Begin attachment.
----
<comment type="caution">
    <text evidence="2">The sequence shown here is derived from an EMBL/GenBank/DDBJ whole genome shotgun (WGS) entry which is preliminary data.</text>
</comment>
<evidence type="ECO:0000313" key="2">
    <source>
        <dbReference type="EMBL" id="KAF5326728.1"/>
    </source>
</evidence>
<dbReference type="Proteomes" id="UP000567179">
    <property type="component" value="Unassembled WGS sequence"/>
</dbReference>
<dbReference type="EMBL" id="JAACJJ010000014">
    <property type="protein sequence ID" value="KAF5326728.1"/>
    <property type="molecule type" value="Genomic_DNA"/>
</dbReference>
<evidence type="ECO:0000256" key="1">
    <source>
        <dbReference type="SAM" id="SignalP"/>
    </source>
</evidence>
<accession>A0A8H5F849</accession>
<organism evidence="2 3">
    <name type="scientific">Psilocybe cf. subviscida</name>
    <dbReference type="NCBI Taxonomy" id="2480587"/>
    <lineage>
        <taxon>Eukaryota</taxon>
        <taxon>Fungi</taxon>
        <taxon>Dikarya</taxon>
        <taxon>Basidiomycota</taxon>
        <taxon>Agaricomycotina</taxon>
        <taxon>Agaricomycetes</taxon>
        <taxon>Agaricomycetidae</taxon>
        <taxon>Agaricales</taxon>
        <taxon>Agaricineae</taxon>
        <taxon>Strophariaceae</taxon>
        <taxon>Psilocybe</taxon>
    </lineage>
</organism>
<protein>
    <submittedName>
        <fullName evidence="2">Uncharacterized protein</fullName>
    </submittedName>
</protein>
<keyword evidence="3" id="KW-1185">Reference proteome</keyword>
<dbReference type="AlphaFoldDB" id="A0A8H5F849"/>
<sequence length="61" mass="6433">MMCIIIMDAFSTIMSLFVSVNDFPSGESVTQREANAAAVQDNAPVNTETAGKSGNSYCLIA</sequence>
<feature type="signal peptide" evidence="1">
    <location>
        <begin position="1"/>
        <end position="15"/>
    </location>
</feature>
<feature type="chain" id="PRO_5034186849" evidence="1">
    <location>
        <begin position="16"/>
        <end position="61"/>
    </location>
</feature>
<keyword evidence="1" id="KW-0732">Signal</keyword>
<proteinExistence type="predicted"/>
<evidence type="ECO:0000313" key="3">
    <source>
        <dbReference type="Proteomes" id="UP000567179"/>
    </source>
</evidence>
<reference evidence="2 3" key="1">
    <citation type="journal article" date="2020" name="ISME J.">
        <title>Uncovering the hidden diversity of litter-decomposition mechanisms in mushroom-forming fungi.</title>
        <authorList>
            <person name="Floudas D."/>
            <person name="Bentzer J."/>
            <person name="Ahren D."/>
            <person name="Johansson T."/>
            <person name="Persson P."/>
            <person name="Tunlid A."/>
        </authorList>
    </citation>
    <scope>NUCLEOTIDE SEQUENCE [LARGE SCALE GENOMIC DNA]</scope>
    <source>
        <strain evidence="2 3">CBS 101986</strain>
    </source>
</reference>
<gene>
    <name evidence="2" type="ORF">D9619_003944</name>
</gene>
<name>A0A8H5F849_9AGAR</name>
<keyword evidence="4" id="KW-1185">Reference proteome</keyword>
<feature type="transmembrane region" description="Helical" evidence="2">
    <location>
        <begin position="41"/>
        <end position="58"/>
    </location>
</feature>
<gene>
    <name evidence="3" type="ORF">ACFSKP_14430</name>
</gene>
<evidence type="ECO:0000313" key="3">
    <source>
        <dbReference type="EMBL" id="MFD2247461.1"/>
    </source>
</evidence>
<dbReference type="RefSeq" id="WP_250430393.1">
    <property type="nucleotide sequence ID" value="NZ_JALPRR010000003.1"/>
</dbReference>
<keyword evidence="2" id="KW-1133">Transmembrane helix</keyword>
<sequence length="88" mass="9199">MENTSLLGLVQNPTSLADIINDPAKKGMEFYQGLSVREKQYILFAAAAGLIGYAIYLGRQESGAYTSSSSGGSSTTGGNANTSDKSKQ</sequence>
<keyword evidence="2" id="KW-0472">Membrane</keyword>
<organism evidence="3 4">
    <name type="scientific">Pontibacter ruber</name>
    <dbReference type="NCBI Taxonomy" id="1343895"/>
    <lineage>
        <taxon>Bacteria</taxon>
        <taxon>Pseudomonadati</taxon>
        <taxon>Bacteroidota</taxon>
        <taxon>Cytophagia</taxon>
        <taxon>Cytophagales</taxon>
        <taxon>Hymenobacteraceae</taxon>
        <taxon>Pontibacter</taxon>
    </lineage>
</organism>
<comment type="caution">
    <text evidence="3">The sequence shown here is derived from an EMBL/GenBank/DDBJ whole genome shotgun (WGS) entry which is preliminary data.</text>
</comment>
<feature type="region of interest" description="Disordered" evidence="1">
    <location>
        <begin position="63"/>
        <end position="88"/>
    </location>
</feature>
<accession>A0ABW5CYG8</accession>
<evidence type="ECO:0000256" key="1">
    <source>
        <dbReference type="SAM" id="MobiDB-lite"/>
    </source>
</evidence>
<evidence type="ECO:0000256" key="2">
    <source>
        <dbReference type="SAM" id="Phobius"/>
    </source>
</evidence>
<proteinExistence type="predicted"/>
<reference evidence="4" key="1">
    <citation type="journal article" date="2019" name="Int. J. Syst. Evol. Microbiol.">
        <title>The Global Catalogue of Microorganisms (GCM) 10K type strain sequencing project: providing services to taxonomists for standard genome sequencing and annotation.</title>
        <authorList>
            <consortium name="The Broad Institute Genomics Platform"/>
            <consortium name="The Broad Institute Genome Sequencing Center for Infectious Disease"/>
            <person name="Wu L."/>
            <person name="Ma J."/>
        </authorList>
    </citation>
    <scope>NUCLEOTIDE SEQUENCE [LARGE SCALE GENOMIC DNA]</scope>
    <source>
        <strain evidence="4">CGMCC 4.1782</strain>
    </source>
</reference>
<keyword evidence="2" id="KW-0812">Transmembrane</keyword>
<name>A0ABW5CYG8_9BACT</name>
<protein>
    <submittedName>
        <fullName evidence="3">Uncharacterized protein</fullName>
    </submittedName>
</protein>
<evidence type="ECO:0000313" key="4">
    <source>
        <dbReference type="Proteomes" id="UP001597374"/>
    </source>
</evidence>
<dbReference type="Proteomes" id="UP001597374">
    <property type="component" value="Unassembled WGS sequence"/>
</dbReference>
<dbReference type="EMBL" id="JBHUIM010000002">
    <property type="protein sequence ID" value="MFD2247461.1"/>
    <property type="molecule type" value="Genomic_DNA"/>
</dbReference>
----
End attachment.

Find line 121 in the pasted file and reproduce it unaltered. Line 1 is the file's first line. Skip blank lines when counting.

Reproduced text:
<comment type="caution">